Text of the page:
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Cohort Reproductive Patterns in Low-Fertility Countries

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  • Tomas Frejka
  • Gérard Calot
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    Abstract

    This account reports on a project in progress that aims to obtain a comprehensive picture of contemporary fertility levels and trends in 27 low-fertility countries. Cohort analysis is applied to review the fertility experience of women born from the 1930s through the 1970s. This choice of dates ensures that not only completed fertility but also the fertility patterns of women in the midst of or near the onset of their reproductive period are examined. In most of the 27 countries, completed fertility of successive cohorts has been declining. It appears plausible that the trends discerned in the analysis will continue in the foreseeable future. For these trends to be reversed, women who are about to enter or who are in the midst of their reproductive periods would have to adopt fertility patterns markedly different from those of women born in the 1960s and 1970s. Copyright 2001 by The Population Council, Inc..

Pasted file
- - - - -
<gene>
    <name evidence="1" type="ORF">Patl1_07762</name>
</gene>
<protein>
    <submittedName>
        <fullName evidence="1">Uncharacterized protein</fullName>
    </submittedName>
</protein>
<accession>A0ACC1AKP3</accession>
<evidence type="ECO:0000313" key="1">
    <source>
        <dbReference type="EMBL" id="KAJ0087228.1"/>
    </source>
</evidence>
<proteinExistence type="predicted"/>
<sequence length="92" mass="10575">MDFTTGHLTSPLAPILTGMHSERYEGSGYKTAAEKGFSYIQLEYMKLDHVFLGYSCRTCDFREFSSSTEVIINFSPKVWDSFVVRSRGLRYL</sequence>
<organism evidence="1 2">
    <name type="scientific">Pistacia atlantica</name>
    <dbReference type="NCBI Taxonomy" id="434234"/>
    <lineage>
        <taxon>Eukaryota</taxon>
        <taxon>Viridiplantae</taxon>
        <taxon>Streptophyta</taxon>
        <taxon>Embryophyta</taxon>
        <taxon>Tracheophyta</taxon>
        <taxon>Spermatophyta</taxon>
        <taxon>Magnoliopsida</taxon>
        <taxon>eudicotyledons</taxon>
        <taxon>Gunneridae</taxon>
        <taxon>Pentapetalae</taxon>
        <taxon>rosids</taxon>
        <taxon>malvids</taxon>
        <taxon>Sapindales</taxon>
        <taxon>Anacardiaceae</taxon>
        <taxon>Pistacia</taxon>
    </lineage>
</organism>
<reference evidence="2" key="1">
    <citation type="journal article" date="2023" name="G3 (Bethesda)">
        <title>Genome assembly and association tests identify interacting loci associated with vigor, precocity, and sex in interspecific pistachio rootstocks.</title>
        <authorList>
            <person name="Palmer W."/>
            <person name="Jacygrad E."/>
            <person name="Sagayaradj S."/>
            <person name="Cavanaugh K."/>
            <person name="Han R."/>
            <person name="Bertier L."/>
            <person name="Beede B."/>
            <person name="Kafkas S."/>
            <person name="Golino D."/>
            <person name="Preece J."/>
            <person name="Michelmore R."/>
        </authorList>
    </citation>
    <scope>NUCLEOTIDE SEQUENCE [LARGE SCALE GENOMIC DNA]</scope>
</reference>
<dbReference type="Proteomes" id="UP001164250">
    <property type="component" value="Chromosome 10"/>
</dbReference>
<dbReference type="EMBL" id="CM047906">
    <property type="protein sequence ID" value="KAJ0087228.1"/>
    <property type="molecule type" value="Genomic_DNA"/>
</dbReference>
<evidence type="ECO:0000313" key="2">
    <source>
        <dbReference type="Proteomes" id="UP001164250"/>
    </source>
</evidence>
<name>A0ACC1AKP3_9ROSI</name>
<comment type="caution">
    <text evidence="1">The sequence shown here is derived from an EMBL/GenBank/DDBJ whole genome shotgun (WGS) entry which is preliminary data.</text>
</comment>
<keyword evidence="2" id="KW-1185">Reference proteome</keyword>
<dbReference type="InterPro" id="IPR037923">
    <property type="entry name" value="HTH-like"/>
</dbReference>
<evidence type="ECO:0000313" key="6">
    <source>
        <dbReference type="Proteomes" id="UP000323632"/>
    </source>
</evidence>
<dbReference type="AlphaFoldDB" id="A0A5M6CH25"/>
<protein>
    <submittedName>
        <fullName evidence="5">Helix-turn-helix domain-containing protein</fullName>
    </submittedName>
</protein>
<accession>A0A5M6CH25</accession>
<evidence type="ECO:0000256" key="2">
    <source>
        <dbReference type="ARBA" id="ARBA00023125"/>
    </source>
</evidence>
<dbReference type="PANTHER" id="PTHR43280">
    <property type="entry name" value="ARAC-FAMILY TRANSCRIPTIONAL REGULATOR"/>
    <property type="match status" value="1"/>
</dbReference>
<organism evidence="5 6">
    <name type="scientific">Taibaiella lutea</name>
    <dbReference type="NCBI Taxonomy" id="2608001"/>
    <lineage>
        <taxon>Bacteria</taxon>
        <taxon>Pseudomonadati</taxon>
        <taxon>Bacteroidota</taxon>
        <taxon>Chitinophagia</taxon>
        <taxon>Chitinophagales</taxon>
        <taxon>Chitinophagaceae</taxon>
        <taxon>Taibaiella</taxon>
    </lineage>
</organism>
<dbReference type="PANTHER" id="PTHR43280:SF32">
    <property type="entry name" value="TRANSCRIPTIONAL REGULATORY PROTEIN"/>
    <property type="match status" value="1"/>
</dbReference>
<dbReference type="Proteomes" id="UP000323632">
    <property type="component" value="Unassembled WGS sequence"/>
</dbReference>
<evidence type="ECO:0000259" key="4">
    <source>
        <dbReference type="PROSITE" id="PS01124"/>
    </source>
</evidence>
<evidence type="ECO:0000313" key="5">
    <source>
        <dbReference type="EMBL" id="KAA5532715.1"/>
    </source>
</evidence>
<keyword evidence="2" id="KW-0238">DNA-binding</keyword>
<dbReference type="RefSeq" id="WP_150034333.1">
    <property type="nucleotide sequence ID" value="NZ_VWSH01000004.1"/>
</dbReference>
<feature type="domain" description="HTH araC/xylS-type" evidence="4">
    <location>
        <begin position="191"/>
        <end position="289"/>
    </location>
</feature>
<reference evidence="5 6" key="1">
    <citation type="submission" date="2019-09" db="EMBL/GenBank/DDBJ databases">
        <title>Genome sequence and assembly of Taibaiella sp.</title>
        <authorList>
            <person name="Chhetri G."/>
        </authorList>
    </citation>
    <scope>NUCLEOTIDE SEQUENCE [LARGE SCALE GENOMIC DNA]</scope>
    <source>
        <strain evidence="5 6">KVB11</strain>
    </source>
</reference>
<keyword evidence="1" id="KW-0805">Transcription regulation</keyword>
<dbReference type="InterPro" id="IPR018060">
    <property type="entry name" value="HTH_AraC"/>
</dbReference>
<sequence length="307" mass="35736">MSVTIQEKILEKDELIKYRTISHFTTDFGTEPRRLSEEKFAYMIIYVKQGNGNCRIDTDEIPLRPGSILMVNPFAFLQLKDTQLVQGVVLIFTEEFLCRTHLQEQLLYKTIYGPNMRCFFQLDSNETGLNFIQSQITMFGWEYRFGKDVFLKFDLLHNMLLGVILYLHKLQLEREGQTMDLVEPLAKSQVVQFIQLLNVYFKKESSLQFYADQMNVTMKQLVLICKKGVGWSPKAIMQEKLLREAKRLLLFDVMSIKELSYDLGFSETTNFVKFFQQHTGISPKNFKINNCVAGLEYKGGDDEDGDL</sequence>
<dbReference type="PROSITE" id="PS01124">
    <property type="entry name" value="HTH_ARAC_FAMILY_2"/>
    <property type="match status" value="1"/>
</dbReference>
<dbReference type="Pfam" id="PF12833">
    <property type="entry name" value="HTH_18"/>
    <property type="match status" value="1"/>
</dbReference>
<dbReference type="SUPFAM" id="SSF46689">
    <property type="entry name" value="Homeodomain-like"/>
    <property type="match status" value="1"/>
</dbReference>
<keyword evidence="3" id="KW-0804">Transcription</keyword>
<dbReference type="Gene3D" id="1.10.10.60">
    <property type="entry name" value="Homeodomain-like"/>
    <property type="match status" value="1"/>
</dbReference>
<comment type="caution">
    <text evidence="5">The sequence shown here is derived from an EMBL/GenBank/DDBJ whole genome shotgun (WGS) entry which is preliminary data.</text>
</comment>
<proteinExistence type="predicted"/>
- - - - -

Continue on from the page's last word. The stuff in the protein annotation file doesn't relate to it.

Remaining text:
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    Bibliographic Info

    Article provided by The Population Council, Inc. in its journal Population and Development Review.

    Volume (Year): 27 (2001)
    Issue (Month): 1 ()
    Pages: 103-132

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    Handle: RePEc:bla:popdev:v:27:y:2001:i:1:p:103-132

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    Cited by:
    1. Máire Ní Bhrolcháin & Laurent Toulemon, 2005. "Does Postponement Explain the Trend to Later Childbearing in France?," Vienna Yearbook of Population Research, Vienna Institute of Demography (VID) of the Austrian Academy of Sciences in Vienna, vol. 3(1), pages 83-107.